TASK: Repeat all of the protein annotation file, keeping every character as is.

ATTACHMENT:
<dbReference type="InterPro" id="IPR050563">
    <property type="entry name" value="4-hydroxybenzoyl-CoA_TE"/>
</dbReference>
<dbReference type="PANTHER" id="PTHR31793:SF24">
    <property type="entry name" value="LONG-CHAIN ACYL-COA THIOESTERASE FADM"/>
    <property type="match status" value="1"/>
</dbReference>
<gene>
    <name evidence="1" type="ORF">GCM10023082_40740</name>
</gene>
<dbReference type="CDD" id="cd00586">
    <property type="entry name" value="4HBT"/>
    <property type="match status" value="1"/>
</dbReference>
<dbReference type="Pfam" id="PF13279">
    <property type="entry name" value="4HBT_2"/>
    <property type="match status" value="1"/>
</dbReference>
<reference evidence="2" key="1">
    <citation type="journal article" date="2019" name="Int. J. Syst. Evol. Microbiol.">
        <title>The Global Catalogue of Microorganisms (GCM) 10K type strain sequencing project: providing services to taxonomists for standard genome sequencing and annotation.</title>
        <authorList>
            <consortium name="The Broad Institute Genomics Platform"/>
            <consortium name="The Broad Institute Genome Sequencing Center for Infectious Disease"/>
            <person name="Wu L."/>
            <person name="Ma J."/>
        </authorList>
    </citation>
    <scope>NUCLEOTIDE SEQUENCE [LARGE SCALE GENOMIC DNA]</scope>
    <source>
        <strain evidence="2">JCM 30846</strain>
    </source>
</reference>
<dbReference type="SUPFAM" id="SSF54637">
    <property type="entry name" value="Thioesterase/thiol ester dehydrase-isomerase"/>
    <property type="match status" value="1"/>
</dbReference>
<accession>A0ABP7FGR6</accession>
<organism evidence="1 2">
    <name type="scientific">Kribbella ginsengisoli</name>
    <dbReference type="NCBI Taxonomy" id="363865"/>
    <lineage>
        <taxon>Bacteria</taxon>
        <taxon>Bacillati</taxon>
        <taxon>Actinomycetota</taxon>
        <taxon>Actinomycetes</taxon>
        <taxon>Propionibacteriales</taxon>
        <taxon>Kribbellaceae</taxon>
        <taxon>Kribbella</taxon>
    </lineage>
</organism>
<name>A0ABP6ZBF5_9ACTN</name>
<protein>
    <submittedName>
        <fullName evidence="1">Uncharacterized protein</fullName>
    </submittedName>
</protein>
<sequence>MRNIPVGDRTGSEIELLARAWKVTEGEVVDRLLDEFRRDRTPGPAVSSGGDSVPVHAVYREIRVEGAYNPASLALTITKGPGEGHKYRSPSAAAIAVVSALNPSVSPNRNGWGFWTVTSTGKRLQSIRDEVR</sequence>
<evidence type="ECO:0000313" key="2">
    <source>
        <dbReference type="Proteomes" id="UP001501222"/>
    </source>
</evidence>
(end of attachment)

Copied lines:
<dbReference type="InterPro" id="IPR050563">
    <property type="entry name" value="4-hydroxybenzoyl-CoA_TE"/>
</dbReference>
<dbReference type="PANTHER" id="PTHR31793:SF24">
    <property type="entry name" value="LONG-CHAIN ACYL-COA THIOESTERASE FADM"/>
    <property type="match status" value="1"/>
</dbReference>
<gene>
    <name evidence="1" type="ORF">GCM10023082_40740</name>
</gene>
<dbReference type="CDD" id="cd00586">
    <property type="entry name" value="4HBT"/>
    <property type="match status" value="1"/>
</dbReference>
<dbReference type="Pfam" id="PF13279">
    <property type="entry name" value="4HBT_2"/>
    <property type="match status" value="1"/>
</dbReference>
<reference evidence="2" key="1">
    <citation type="journal article" date="2019" name="Int. J. Syst. Evol. Microbiol.">
        <title>The Global Catalogue of Microorganisms (GCM) 10K type strain sequencing project: providing services to taxonomists for standard genome sequencing and annotation.</title>
        <authorList>
            <consortium name="The Broad Institute Genomics Platform"/>
            <consortium name="The Broad Institute Genome Sequencing Center for Infectious Disease"/>
            <person name="Wu L."/>
            <person name="Ma J."/>
        </authorList>
    </citation>
    <scope>NUCLEOTIDE SEQUENCE [LARGE SCALE GENOMIC DNA]</scope>
    <source>
        <strain evidence="2">JCM 30846</strain>
    </source>
</reference>
<dbReference type="SUPFAM" id="SSF54637">
    <property type="entry name" value="Thioesterase/thiol ester dehydrase-isomerase"/>
    <property type="match status" value="1"/>
</dbReference>
<accession>A0ABP7FGR6</accession>
<organism evidence="1 2">
    <name type="scientific">Kribbella ginsengisoli</name>
    <dbReference type="NCBI Taxonomy" id="363865"/>
    <lineage>
        <taxon>Bacteria</taxon>
        <taxon>Bacillati</taxon>
        <taxon>Actinomycetota</taxon>
        <taxon>Actinomycetes</taxon>
        <taxon>Propionibacteriales</taxon>
        <taxon>Kribbellaceae</taxon>
        <taxon>Kribbella</taxon>
    </lineage>
</organism>
<name>A0ABP6ZBF5_9ACTN</name>
<protein>
    <submittedName>
        <fullName evidence="1">Uncharacterized protein</fullName>
    </submittedName>
</protein>
<sequence>MRNIPVGDRTGSEIELLARAWKVTEGEVVDRLLDEFRRDRTPGPAVSSGGDSVPVHAVYREIRVEGAYNPASLALTITKGPGEGHKYRSPSAAAIAVVSALNPSVSPNRNGWGFWTVTSTGKRLQSIRDEVR</sequence>
<evidence type="ECO:0000313" key="2">
    <source>
        <dbReference type="Proteomes" id="UP001501222"/>
    </source>
</evidence>